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Microsoft warns Windows XP users risk 'zero day forever'

  1. #31


    Adelaide
    Posts : 1,338
    Windows 7 Ultimate SP1 (64 bit), Linux Mint 17.1 MATE (64 bit)


    Quote Originally Posted by Mustang View Post
    When I tried to install it kept BSOD and BIOS in Intel board stated XP could only be run in IDE config for disks, and needed SATA drivers pre-installed.

    Likewise floppy driver installation wouldn't work, using it on USB connected floppy drive because no IDE slots on board ... hence slipstream disk. Never thought of pre-installing AHCI drivers. Where would these be available from?
    I got mine from the motherboard supplier or AMD directly, I can't remember which (AMD SB700 AHCI driver).
    I create the XP install ISO using nLite.

    I thought that Intel had a "generic" AHCI driver for their boards.

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  2. #32


    Australia
    Posts : 716
    Windows 7 Ult Reatil & Win 8 Pro OEM


    Thanks for the input Iehnerus. At the time I did go to the Intel site for drivers and didn't notice any AHCI drivers for XP. I got all the normal ones of chipset, LAN, etc, that were available for his board; plus the SATA ones that were slipstreamed with nLite, but there was nothing else listed. I can't remember the exact model of the board but it was extreme, and quad core duo, (hyper threading) i7 CPU. Maybe Intel didn't provide them for XP on that board?
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  3. #33


    Delaware, USA
    Posts : 79
    Windows 8.1 Pro 64-bit, Windows 7 Pro 64-bit, Windows XP Pro 32-bit, Ubuntu 14.04 64-bit


    Quote Originally Posted by lehnerus2000 View Post
    My friend and I couldn't install the AHCI drivers via a floppy disc.
    I was able to successfully create a slipstreamed install disc with the AHCI drivers.
    I never had any luck slipstreaming with nLite, could never get a working disk. But the floppy method is simple, you just get those drivers from your motherboard mfr (the standard AMD ones are called ahcix86.inf, ahcix86.sys, etc.) and put them on a floppy in root position. Then, during XP install, where it says, "Press F6 if you need to install 3rd-party SCSI or RAID drivers", press and hold F6. It will come to a stopping point and ask you to insert the disk you just made. It will see the drivers and tell you what it's installing. That's all there is to it.
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  4. #34


    Australia
    Posts : 716
    Windows 7 Ult Reatil & Win 8 Pro OEM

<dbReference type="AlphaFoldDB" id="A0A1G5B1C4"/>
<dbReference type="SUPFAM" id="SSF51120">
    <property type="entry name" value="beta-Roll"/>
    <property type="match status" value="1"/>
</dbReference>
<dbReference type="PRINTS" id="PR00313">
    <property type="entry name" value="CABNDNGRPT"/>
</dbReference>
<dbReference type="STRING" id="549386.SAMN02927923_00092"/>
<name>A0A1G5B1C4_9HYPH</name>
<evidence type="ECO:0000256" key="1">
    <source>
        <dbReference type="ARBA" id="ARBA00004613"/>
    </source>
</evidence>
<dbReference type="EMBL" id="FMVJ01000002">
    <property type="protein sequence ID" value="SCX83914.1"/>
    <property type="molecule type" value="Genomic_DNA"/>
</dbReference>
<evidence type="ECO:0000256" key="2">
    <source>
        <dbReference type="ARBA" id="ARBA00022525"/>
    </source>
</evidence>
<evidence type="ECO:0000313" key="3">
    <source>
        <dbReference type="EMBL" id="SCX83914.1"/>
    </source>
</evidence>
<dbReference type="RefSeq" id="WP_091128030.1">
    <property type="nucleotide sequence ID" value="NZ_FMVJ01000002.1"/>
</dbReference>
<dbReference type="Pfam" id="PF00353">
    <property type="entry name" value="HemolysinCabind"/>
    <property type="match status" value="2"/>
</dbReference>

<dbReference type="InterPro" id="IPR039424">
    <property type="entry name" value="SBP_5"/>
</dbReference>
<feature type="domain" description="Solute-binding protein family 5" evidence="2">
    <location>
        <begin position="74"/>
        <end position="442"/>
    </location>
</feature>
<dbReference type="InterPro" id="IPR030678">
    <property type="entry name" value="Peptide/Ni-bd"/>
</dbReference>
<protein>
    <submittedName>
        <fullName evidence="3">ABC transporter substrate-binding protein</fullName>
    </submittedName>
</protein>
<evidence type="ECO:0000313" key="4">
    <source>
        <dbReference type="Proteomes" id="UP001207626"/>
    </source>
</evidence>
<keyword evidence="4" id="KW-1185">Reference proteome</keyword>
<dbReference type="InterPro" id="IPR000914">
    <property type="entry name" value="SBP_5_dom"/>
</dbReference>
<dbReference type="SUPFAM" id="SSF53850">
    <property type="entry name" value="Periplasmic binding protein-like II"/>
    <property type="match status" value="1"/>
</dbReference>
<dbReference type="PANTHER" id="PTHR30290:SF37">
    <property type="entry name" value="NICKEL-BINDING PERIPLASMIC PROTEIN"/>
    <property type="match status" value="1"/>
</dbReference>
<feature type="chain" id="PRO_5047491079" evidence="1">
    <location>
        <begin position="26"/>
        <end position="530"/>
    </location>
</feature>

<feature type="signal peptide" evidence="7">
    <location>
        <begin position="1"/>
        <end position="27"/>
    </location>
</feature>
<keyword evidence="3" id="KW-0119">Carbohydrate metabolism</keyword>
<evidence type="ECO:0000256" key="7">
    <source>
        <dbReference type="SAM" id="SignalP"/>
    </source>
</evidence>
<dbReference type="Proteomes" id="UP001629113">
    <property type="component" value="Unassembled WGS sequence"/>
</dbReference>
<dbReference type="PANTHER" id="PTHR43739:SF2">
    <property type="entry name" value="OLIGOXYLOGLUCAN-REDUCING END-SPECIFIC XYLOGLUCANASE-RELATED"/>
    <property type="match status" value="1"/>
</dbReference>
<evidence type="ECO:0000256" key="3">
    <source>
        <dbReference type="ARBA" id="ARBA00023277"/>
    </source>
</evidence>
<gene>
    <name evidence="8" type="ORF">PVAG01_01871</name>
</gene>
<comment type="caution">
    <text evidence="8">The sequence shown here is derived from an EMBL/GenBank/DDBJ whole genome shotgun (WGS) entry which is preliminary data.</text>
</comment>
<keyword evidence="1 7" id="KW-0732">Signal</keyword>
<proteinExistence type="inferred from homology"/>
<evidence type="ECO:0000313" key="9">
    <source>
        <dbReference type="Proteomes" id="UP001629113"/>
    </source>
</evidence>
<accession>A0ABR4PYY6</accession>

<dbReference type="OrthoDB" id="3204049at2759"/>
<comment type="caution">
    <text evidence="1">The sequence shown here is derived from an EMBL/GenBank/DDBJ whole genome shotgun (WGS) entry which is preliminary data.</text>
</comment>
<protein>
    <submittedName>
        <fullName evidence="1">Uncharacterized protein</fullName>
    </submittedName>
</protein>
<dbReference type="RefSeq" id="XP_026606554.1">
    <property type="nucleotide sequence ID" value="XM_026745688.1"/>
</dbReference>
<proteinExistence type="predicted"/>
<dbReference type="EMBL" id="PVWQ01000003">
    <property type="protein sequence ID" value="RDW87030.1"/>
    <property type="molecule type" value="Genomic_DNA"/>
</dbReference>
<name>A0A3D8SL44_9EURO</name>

Quote Originally Posted by DJRoff View Post
    Quote Originally Posted by lehnerus2000 View Post
    My friend and I couldn't install the AHCI drivers via a floppy disc.
    I was able to successfully create a slipstreamed install disc with the AHCI drivers.
    I never had any luck slipstreaming with nLite, could never get a working disk. But the floppy method is simple, you just get those drivers from your motherboard mfr (the standard AMD ones are called ahcix86.inf, ahcix86.sys, etc.) and put them on a floppy in root position. Then, during XP install, where it says, "Press F6 if you need to install 3rd-party SCSI or RAID drivers", press and hold F6. It will come to a stopping point and ask you to insert the disk you just made. It will see the drivers and tell you what it's installing. That's all there is to it.
    Yeah that's exactly what I tried doing but when it go to the point of asking to hit F6 it failed to read the floppy. Possibly the USB drivers had not installed at that point, as it was a USB caddy for the floppy due to lack of IDE slots.
      My System SpecsSystem Spec

  5. #35


    Delaware, USA
    Posts : 79
    Windows 8.1 Pro 64-bit, Windows 7 Pro 64-bit, Windows XP Pro 32-bit, Ubuntu 14.04 64-bit


    Quote Originally Posted by Mustang View Post
    Quote Originally Posted by DJRoff View Post
    Quote Originally Posted by lehnerus2000 View Post
    My friend and I couldn't install the AHCI drivers via a floppy disc.
    I was able to successfully create a slipstreamed install disc with the AHCI drivers.
    I never had any luck slipstreaming with nLite, could never get a working disk. But the floppy method is simple, you just get those drivers from your motherboard mfr (the standard AMD ones are called ahcix86.inf, ahcix86.sys, etc.) and put them on a floppy in root position. Then, during XP install, where it says, "Press F6 if you need to install 3rd-party SCSI or RAID drivers", press and hold F6. It will come to a stopping point and ask you to insert the disk you just made. It will see the drivers and tell you what it's installing. That's all there is to it.